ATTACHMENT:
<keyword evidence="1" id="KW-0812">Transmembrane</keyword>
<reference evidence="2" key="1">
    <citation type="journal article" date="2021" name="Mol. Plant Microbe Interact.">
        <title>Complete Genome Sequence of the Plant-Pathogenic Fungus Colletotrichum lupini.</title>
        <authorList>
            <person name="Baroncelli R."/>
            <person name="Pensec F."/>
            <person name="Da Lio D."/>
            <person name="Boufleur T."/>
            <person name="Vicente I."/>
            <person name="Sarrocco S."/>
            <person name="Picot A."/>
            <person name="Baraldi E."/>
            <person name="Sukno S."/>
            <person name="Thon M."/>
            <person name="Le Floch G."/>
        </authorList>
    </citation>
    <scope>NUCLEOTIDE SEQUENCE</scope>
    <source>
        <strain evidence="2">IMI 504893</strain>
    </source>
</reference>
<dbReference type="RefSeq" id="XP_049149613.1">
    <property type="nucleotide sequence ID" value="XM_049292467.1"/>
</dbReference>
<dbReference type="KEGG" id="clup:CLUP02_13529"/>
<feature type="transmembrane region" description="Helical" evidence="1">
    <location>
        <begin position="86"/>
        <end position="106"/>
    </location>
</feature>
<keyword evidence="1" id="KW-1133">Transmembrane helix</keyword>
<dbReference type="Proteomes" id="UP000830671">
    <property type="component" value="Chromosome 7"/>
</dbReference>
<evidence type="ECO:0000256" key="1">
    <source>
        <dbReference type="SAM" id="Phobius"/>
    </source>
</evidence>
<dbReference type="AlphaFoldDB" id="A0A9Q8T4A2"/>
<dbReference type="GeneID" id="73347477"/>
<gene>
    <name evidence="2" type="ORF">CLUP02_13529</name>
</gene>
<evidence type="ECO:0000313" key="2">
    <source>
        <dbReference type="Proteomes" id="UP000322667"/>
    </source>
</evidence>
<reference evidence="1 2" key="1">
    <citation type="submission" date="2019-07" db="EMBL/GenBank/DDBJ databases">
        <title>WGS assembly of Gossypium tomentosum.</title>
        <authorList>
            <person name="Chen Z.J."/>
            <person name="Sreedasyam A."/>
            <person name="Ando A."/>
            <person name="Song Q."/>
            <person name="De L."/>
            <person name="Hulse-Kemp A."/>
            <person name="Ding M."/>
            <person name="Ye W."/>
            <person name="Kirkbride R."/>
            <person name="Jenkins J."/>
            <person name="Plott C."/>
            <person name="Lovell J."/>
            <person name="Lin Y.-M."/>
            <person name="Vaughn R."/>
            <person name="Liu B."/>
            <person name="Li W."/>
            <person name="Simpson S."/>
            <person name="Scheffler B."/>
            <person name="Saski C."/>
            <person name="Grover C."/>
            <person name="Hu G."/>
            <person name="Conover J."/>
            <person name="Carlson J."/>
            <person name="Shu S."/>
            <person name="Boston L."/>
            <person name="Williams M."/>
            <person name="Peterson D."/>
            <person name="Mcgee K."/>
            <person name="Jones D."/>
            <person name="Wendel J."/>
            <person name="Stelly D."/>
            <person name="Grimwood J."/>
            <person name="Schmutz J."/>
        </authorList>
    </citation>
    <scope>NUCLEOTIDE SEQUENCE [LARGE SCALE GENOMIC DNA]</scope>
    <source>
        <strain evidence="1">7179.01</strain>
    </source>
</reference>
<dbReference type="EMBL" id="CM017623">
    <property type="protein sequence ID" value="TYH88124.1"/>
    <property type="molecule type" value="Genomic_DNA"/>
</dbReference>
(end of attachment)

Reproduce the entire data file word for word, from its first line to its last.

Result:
<keyword evidence="1" id="KW-0812">Transmembrane</keyword>
<reference evidence="2" key="1">
    <citation type="journal article" date="2021" name="Mol. Plant Microbe Interact.">
        <title>Complete Genome Sequence of the Plant-Pathogenic Fungus Colletotrichum lupini.</title>
        <authorList>
            <person name="Baroncelli R."/>
            <person name="Pensec F."/>
            <person name="Da Lio D."/>
            <person name="Boufleur T."/>
            <person name="Vicente I."/>
            <person name="Sarrocco S."/>
            <person name="Picot A."/>
            <person name="Baraldi E."/>
            <person name="Sukno S."/>
            <person name="Thon M."/>
            <person name="Le Floch G."/>
        </authorList>
    </citation>
    <scope>NUCLEOTIDE SEQUENCE</scope>
    <source>
        <strain evidence="2">IMI 504893</strain>
    </source>
</reference>
<dbReference type="RefSeq" id="XP_049149613.1">
    <property type="nucleotide sequence ID" value="XM_049292467.1"/>
</dbReference>
<dbReference type="KEGG" id="clup:CLUP02_13529"/>
<feature type="transmembrane region" description="Helical" evidence="1">
    <location>
        <begin position="86"/>
        <end position="106"/>
    </location>
</feature>
<keyword evidence="1" id="KW-1133">Transmembrane helix</keyword>
<dbReference type="Proteomes" id="UP000830671">
    <property type="component" value="Chromosome 7"/>
</dbReference>
<evidence type="ECO:0000256" key="1">
    <source>
        <dbReference type="SAM" id="Phobius"/>
    </source>
</evidence>
<dbReference type="AlphaFoldDB" id="A0A9Q8T4A2"/>
<dbReference type="GeneID" id="73347477"/>
<gene>
    <name evidence="2" type="ORF">CLUP02_13529</name>
</gene>
<evidence type="ECO:0000313" key="2">
    <source>
        <dbReference type="Proteomes" id="UP000322667"/>
    </source>
</evidence>
<reference evidence="1 2" key="1">
    <citation type="submission" date="2019-07" db="EMBL/GenBank/DDBJ databases">
        <title>WGS assembly of Gossypium tomentosum.</title>
        <authorList>
            <person name="Chen Z.J."/>
            <person name="Sreedasyam A."/>
            <person name="Ando A."/>
            <person name="Song Q."/>
            <person name="De L."/>
            <person name="Hulse-Kemp A."/>
            <person name="Ding M."/>
            <person name="Ye W."/>
            <person name="Kirkbride R."/>
            <person name="Jenkins J."/>
            <person name="Plott C."/>
            <person name="Lovell J."/>
            <person name="Lin Y.-M."/>
            <person name="Vaughn R."/>
            <person name="Liu B."/>
            <person name="Li W."/>
            <person name="Simpson S."/>
            <person name="Scheffler B."/>
            <person name="Saski C."/>
            <person name="Grover C."/>
            <person name="Hu G."/>
            <person name="Conover J."/>
            <person name="Carlson J."/>
            <person name="Shu S."/>
            <person name="Boston L."/>
            <person name="Williams M."/>
            <person name="Peterson D."/>
            <person name="Mcgee K."/>
            <person name="Jones D."/>
            <person name="Wendel J."/>
            <person name="Stelly D."/>
            <person name="Grimwood J."/>
            <person name="Schmutz J."/>
        </authorList>
    </citation>
    <scope>NUCLEOTIDE SEQUENCE [LARGE SCALE GENOMIC DNA]</scope>
    <source>
        <strain evidence="1">7179.01</strain>
    </source>
</reference>
<dbReference type="EMBL" id="CM017623">
    <property type="protein sequence ID" value="TYH88124.1"/>
    <property type="molecule type" value="Genomic_DNA"/>
</dbReference>